Timing: 10 minutes. This is the expected time to run the game, including prep and debrief
Each person in the team or at the table needs the following materials:
- A pen, pencil or fine sharpie to draw
- A page of The Spark Engine book (pages are designed with a tear-off dotted line for easy distribution)
The mechanics of the game are pretty simple yet effective, from 1 to 1,000 people with little variation.
Prep: distribute one page of the book per participant and make sure everyone has something to draw with – a pen, a pencil, or a fine sharpie
Run the game: The goal of the game is to complete the drawing on the page. Each page contains a different unfinished drawing so that every participant will likely work on a different drawing. They should complete the drawing getting inspiration from a personal experience or story, something they would like to share with others at the end of the game. The more personal the better as this allows to get to know each other more.
If they cannot think of anything personal or run out of ideas, each page has a “creative prompt” at the bottom that can provide that little spark to find an idea to draw.
Everyone starts at the same time. The facilitator should give the participants between 4 to 5 minutes to complete their drawing. When the time is up, everyone stops drawing and prepares for the next step.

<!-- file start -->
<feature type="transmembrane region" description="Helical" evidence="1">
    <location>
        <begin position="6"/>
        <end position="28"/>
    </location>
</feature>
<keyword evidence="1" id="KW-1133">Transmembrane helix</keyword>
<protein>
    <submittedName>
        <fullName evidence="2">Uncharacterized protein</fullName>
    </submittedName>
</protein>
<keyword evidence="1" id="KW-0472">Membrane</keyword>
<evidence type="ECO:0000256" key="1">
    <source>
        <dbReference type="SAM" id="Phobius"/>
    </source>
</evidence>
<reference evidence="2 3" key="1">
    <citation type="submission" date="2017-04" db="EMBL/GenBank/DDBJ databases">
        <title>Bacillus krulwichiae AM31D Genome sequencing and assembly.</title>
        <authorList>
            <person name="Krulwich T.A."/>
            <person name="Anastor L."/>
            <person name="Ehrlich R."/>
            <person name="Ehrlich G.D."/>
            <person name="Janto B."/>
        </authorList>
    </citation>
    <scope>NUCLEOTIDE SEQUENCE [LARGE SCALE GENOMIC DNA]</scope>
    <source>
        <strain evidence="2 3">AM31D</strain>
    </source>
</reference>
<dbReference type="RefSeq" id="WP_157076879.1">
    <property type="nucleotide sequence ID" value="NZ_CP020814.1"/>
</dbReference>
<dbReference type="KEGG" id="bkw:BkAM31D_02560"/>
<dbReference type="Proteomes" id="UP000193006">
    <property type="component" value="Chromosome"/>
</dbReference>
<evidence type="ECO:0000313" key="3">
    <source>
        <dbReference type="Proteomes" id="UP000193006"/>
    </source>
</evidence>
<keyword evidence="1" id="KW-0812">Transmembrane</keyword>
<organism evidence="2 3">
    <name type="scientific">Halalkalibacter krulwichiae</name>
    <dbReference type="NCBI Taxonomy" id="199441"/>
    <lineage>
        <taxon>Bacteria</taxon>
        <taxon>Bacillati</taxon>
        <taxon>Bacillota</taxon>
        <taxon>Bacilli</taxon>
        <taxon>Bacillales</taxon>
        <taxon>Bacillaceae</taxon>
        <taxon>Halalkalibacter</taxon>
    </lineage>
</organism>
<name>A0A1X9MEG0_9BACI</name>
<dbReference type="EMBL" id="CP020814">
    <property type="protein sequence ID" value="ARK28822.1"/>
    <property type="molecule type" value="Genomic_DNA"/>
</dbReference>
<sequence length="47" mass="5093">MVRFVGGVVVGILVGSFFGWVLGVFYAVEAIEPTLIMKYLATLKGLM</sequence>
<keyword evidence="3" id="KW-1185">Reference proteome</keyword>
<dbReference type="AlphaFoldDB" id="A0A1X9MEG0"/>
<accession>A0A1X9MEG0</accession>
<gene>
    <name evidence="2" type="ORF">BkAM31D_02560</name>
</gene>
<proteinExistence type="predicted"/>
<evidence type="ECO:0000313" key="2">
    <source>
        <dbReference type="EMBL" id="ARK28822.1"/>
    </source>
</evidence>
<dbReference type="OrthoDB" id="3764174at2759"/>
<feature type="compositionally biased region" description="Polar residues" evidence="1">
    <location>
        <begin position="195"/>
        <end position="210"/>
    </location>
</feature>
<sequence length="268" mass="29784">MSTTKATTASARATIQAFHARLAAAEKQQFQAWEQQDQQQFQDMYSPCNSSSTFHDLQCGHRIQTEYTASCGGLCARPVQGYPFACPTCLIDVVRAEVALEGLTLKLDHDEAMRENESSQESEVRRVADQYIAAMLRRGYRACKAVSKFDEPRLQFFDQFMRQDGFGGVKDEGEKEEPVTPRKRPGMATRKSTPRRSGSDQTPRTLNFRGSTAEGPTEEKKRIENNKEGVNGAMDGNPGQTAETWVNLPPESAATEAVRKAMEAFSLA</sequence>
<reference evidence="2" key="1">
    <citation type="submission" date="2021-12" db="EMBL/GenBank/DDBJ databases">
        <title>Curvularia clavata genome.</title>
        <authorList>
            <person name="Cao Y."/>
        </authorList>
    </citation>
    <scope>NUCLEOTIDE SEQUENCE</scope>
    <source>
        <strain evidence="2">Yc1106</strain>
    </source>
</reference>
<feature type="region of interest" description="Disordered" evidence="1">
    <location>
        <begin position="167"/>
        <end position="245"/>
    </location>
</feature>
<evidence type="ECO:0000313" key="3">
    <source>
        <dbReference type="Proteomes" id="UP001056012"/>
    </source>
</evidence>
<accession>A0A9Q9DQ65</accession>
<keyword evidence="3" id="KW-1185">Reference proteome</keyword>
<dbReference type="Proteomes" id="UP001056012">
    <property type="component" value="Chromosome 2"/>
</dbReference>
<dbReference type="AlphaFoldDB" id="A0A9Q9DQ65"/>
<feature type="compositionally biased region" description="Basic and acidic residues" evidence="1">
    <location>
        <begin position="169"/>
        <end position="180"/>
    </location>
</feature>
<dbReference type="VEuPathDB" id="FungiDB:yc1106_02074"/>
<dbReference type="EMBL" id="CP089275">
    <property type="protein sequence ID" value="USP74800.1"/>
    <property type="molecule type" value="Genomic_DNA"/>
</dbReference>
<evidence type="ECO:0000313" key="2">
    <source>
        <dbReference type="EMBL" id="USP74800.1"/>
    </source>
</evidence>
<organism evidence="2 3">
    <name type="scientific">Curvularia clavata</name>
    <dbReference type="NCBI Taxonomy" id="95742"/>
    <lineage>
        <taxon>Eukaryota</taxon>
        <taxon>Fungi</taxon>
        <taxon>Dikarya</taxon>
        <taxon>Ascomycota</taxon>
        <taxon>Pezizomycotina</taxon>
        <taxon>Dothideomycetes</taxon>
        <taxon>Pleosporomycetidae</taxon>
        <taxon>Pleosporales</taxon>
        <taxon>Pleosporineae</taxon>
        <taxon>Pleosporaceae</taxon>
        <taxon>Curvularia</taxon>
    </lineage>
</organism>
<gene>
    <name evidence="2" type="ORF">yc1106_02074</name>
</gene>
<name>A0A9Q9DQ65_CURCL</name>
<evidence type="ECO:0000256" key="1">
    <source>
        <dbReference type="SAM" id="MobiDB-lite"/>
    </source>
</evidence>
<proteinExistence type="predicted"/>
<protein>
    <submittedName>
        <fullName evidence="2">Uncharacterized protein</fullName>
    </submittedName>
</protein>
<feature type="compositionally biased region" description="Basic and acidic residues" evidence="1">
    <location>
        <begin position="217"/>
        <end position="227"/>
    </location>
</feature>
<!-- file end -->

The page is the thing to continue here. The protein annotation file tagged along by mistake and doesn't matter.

Review and share: This is where the drawings come to life. One by one, each participant shares his or her drawing, explaining what they did and telling any story behind it. It usually takes no more than 30-60 seconds/person to explain their drawing. This is better if done standing as it maintains the focus on the presenter. If you have large teams (more than 8-10 people) then split in smaller teams and run the game within each team.
This exercise serves two purposes:
1) It acts as an icebreaker taking people outside their comfort zone in an easy, safe way. The act of drawing can be a bit unnerving for most, but they don’t need to be artists – in fact it’s not the quality of the drawing that matters, it’s the act itself.
2) It sparks the creative juices of team members, warming up the creative side of their brains and fostering an environment where it is ok to share ideas even if not perfect.
Finally, when the drawings are taped to the wall in the team’s area, they stay behind as quick reminders of everyone’s story. This way people can continue remember what someone else said, even after the game is completed.
Where to get the book:
The book is available for sale or digital download following the links on this page: https://www.5dvision.com/books/the-spark-engine